#8 – We like spinning our tires
The new Passat V6 continues a fine American tradition of cars with far more torque than traction. But wait…you can’t actually buy a Passat like the (pilot production) tested car, with both the V6 and the 17-inch tires. At a dealer you’ll only find V6 Passats with 235/45HR18 Bridgestone Turanza EL400s (and a sunroof also absent from the tested car). Still not a performance tire, and still no match for the V6’s 258 foot-pounds of torque channeled slush-free through the DSG, but nearly an inch wider and so a little grippier.
All-wheel-drive would help, but is no longer available.
#9 – We like lightning-fast shifts
Okay, probably not a priority among the Camcord set. But if you’ve got the next big thing in transmissions, flaunt it. The five-cylinder base engine is paired with an automatic, but the others get VW’s famed “DSG” dual-clutch automated manual. With the V6 shifts are virtually instantaneous and, except for some barely perceptible bumping about at low speeds, generally smooth. Those seeking to extract the full potential from the powerful six can use paddles on the steering wheel or the lever to manually shift the transmission. Or just stick the lever in S, in which case the transmission will keep the engine continually on boil (consequently this isn’t a viable option for typical driving). What the Camcord set won’t like about the DSG: $350+ fluid changes every 40,000 miles (just beyond the 36,000 miles of free maintenance).
#10A – We like to feel (and hear) the road
In the late 1980s, Toyota intensively studied the U.S. market and concluded that we get our kicks from super-smooth, super-quiet cars. Either times have changed, or VW used a different methodology, or they chucked the survey results in this case and did what they wanted to do (see #6). Whatever the reason, on concrete you’ll experience Honda levels of road noise and on the highway you’ll experience a similar abundance of wind noise.
Personally, I love a detailed read of the road through the seat of my pants, and consequently enjoyed my week in the Passat more than I would have a week in a Camcord. Instead of a smoother, more insulated ride, I wished for a nose that didn’t retain a bit of float and bobble (a partial concession to American tastes?) and the conventional steering offered only with the five-cylinder engine. Compared to the electric-assist system in the TDI and V6, which starts talking only under duress, the 2.5’s conventional system provides much more nuanced feedback and makes the car feel smaller, lighter, and more agile. But the Americans the new Passat is styled and sized for? Their taste in cars tends to differ greatly from mine.
Or perhaps VW’s research found…
#10B – We’re going to play the audio system loud anyway, and when we do we enjoy our bass at 11, even when it’s not
Five years ago VW partnered with Fender, legendary American manufacturer of guitars and guitar amps, to include a free GarageMaster with every car. Perhaps realizing that few of the Camcord owners they hope to lure away aspire to become six-string samurai, for the new Passat (and the new Jetta as well) VW had Fender help develop (or at least put their name on) an audio system manufactured by Panasonic. The 400-watt system can certainly kick out the volume, with an extra helping of thrumming guitar-amp-style bass even with the slide centered. Even with songs that you weren’t previously aware had much bass. Prefer a more balanced sound, similar to the default position in other systems? Simply use the touchscreen to move the slide to the left a click or three.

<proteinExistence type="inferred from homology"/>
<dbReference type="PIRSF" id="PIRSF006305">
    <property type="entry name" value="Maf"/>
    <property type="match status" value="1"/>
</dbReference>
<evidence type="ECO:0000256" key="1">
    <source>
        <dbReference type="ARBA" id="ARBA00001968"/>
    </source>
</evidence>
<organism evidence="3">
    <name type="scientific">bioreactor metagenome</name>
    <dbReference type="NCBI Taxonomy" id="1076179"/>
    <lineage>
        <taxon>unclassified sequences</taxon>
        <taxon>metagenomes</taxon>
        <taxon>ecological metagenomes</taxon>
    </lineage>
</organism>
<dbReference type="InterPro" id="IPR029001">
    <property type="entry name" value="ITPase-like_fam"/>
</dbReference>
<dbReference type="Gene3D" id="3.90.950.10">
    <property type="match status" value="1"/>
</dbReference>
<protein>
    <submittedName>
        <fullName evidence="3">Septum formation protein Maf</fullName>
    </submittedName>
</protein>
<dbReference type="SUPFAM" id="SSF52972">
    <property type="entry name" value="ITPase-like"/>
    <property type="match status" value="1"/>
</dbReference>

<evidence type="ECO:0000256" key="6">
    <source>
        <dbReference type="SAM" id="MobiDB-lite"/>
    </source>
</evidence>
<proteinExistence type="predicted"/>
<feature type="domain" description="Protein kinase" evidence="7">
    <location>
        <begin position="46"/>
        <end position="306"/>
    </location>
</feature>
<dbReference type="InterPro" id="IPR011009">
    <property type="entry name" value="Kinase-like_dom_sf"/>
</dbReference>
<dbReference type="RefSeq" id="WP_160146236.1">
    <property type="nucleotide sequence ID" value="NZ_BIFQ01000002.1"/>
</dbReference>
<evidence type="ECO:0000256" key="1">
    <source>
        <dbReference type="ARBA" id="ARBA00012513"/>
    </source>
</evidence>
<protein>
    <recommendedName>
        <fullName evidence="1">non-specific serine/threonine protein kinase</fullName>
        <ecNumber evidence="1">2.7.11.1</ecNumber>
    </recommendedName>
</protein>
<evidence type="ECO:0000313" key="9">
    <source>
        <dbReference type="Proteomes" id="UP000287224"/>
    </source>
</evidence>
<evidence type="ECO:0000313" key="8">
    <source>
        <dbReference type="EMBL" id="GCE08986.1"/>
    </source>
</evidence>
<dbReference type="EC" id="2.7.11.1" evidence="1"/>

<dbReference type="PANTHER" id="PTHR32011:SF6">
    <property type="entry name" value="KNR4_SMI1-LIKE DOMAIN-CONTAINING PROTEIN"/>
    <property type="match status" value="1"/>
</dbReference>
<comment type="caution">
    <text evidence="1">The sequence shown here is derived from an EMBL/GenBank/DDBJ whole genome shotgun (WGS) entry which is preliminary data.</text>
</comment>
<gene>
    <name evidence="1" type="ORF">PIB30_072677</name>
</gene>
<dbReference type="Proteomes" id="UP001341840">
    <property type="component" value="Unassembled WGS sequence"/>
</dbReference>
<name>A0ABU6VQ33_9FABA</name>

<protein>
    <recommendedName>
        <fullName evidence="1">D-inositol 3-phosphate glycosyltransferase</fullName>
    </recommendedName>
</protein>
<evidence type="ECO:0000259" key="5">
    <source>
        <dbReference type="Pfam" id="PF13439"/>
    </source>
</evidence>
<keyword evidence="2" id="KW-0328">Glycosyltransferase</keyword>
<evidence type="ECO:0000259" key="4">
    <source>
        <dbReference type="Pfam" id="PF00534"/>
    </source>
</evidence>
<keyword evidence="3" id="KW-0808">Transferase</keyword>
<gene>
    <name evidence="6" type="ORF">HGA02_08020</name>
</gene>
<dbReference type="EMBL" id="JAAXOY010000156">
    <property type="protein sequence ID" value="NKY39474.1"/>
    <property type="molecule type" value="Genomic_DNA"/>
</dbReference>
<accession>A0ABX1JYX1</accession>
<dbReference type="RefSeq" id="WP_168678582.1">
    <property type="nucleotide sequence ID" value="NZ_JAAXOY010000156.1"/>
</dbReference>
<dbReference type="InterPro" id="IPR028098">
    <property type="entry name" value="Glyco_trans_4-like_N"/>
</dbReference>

Or, perhaps as a result…
#10C – We’re deaf
#11 – We can be suckered by a low starting price
VW successfully captured Americans’ attention by starting the Jetta just below $15,000, and clearly hopes for repeat by starting the Passat below $20,000. But these prices are before $770 destination, and without the popular third pedal delete option. The least expensive automatic Passat lists for $23,460. The least expensive with a V6: $29,765. (Add nav like in the tested car: $31,365.) In defense of the $20,000 car, a Passat with the 2.5-liter five-cylinder engine, its attendant conventional steering and lighter curb weight, and the manual transmission should be the most engaging of the bunch. Not a bad way to go for enthusiasts with two big kids and a small budget.
Take the wayback machine to 2007, the last year VW last offered a Passat with a V6 but without leather, and you’ll find a $30,820 sticker. Adjust for the 2012’s additional features using TrueDelta’s car price comparison tool, and the new car’s price advantage widens to about $2,400 (but only about $1,400 comparing invoices, dealer margins have been squeezed). So the new car is less expensive even when comparably equipped, just not nearly to the degree suggested by the $7,180 base price drop.
A Honda Accord EX V6 lists for $28,050. Even after adjusting for the Passat’s additional standard features it undercuts the Passat by about $400 at MSRP, and nearly $2,000 invoice-to-invoice. Willing to trade two cylinders for a turbo? The Hyundai Sonata SE 2.0T lists for only $25,405. The feature adjustment is only a few hundred in this case, leaving the Korean competitor with an over $4,000 price advantage.
#12 – We’re ready to forgive and forget VW’s past reliability lapses
Unfortunately, it remains to be seen how reliable the new Passat will be, and how soon Americans will be ready to accept that VW has changed (assuming it has). Based on responses to TrueDelta’s Car Reliability Survey, the new Jetta is about average so far, not bad for an all-new car. But the cars are still young.
At the end of the week, I wondered about some of VW’s choices with the new Passat, yet remained intrigued by the car’s combination of qualities: plain styling, lots of room, lots of power, an engaging chassis (if less engaging steering), value-grade interior materials, and limited refinement. If VW was trying to develop a twenty-first century interpretation of the groundbreaking 1977 Chevrolet Caprice (or the Ford Crown Vic that aped it) with the “cop suspensions,” this is about where they’d end up. With the TDI the Passat would make a great cab. With the V6 it would make a great cop car. Ed was in town for a few days while I had the car. His riff on VW’s current tagline: “Das Impala.” Coincidentally (or not), the current Honda Accord is quite similar. Did VW simply riff off the Japanese? Or do both the Germans and the Japanese know us better than we know ourselves?
Volkswagen provided the vehicle, insurance and one tank of gas for this review.
Michael Karesh operates TrueDelta, an online source of automotive pricing and reliability data.